Burundi is a small country, ideally perched in the middle of the central African mountains, in an area rich in water and pluvial forests that make it a fertile place for coffee cultivation.

Yet coffee came late to Burundi. Introduced only in the 1920s by the Belgian colonial rule. Only after the independence in 1962 Burundi started to produce a sizable coffee crop, large enough for being noticed by traders and in the world’s markets. Production got an enormous setback because of the 1993 civil war and has since, slowly, tried to recover. Most of the smallholder farmers are trying to get a living by increasing the quality of their coffee, but it is a slow process, and long to complete. The government provides most of the infrastructures, like roads and washing stations, while privates cultivate the coffee in the country.

The recent rise in interest on African coffee from the specialty coffee fans has helped Burundi get their name out. Nowadays nearly 90% of all exports of the country are in coffee and tea, giving jobs to thousands of farmers and local workers. The production is still low but quality is steadily increasing.

The largest part of the Burundi coffees is fully washed, in washing stations that are mostly government-owned but for a few, private ones. In many ways, Burundi coffees have plenty of similarities with its neighbour Rwanda: both have similar altitudes, a nearly identical climate and are landlocked, causing delays in making the raw coffee reach the consuming countries in good condition.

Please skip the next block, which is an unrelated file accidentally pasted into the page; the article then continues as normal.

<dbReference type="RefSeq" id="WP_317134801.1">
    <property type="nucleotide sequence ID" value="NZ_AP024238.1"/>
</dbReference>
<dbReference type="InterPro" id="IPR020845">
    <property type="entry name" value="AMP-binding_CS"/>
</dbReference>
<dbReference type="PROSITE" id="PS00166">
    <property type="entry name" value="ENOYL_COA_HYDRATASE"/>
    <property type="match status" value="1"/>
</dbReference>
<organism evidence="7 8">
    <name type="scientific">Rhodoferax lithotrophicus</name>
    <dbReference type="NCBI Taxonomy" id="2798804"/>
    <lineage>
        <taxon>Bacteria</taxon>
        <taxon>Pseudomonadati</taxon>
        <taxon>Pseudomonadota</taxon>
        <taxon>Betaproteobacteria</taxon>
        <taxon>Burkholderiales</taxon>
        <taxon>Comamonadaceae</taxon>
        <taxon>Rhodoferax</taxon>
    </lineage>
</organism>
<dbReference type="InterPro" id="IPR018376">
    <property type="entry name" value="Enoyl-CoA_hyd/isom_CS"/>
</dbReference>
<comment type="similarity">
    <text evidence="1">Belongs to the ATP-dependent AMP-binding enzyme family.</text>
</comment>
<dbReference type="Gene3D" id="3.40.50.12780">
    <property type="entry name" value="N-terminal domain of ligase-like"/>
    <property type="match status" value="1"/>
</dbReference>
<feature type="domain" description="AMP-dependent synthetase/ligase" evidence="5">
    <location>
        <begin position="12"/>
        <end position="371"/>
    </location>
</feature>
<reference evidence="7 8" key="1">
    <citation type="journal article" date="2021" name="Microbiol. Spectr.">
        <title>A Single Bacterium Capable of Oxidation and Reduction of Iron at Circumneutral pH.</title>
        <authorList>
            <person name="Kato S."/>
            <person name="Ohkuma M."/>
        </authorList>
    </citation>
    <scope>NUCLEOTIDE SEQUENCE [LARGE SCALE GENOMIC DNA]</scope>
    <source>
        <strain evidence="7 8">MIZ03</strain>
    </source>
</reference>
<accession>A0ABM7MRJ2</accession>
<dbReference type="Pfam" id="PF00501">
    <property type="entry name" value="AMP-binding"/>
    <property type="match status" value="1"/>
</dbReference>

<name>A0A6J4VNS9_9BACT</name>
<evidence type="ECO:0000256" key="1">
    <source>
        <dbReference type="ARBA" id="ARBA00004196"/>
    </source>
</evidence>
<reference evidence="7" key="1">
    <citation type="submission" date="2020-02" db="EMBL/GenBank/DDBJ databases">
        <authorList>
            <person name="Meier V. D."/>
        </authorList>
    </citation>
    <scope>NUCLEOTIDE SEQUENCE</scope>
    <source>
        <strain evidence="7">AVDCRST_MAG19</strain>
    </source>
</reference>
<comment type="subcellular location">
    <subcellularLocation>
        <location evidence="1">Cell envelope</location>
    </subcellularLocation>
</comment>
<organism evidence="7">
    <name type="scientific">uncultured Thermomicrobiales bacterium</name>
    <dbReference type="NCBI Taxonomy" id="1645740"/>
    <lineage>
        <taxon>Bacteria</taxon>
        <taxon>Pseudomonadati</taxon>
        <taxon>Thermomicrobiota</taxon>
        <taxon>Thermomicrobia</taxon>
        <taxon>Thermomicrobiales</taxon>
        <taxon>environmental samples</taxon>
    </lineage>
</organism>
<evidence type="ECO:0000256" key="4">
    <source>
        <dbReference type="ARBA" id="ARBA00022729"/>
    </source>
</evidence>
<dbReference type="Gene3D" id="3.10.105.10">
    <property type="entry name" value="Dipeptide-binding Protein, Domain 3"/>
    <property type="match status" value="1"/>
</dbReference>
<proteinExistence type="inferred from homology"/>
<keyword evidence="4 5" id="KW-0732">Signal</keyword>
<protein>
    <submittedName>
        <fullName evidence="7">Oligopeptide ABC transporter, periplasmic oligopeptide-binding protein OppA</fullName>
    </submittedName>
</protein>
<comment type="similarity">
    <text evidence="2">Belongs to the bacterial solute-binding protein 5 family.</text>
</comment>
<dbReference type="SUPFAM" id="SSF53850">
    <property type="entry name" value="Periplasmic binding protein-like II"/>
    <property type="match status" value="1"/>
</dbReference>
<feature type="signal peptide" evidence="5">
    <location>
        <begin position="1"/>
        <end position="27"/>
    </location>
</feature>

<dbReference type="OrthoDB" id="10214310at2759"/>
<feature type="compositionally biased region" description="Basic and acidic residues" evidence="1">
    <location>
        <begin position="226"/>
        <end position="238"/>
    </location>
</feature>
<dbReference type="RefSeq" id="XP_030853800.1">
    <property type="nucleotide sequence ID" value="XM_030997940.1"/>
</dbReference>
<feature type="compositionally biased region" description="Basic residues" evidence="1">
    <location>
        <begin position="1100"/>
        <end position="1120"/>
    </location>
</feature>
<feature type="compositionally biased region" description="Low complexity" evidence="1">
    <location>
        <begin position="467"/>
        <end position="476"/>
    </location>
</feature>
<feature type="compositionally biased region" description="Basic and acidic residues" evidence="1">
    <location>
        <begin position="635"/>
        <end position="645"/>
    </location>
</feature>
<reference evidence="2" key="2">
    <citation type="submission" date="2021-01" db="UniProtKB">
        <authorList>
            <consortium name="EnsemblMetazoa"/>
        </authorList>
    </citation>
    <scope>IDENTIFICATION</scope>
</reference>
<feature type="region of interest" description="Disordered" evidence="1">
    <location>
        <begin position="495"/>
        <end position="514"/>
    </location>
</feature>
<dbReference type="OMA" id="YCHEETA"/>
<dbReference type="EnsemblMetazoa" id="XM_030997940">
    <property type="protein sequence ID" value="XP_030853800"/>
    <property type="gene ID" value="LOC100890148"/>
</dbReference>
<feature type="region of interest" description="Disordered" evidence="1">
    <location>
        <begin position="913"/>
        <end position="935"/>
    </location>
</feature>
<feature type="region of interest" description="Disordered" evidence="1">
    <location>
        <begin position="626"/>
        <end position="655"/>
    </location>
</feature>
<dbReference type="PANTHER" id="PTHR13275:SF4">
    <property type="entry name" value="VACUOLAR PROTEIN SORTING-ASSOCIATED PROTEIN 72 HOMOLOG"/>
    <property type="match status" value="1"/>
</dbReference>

Until very recently, 2008, all the Burundi coffees were blended together, effectively creating a single, huge, single origin. This is not true anymore, and the lots of coffees are now kept separate, making it possible to differentiate coffees coming from the various growing regions in the country.

Generally speaking, Burundi coffees show the typical qualities and taste profile you would expect from a quality African coffee: bright acidity, juicy, big body, complex berry fruit flavours and occasionally chocolate-like tones. Higher altitude Burundi coffees will have more fruits, flowers and honey notes, and a more balanced body than lower altitude ones. Common notes of passionfruit and pineapple are present among all Burundi coffees.

Buyenzi region, in northern Burundi bordering Rwanda, is the main coffee-producing region. The high altitude contributes to producing coffee that regularly scores well in grading, with high acidity and citric notes. Within this larger region of Buyenzi, two smaller subregions deserve a mention: Kayanza and Ngozi. Both have recently been rated very high at coffee auctions and have thus become famed as the best Burundi coffees.

More to the north-east, the regions of Kirundo and Muyinga have a low output but increasingly being noticed for its quality. Some excellent coffees come instead from the very center of Burundi, within the Gitega region. Bubanza, in the northernmost province of Burundi, at the borders with Rwanda and the Democratic Republic of Congo, has a noticeable quality coffee production too.

While Burundi started late, both in cultivating and differentiating the multiple coffee regions inside it, it is slowly catching up. There’s a lot of potential for excellent coffees in this small African country, and both the government and the private sector are pushing for more quality, traceable, coffee.

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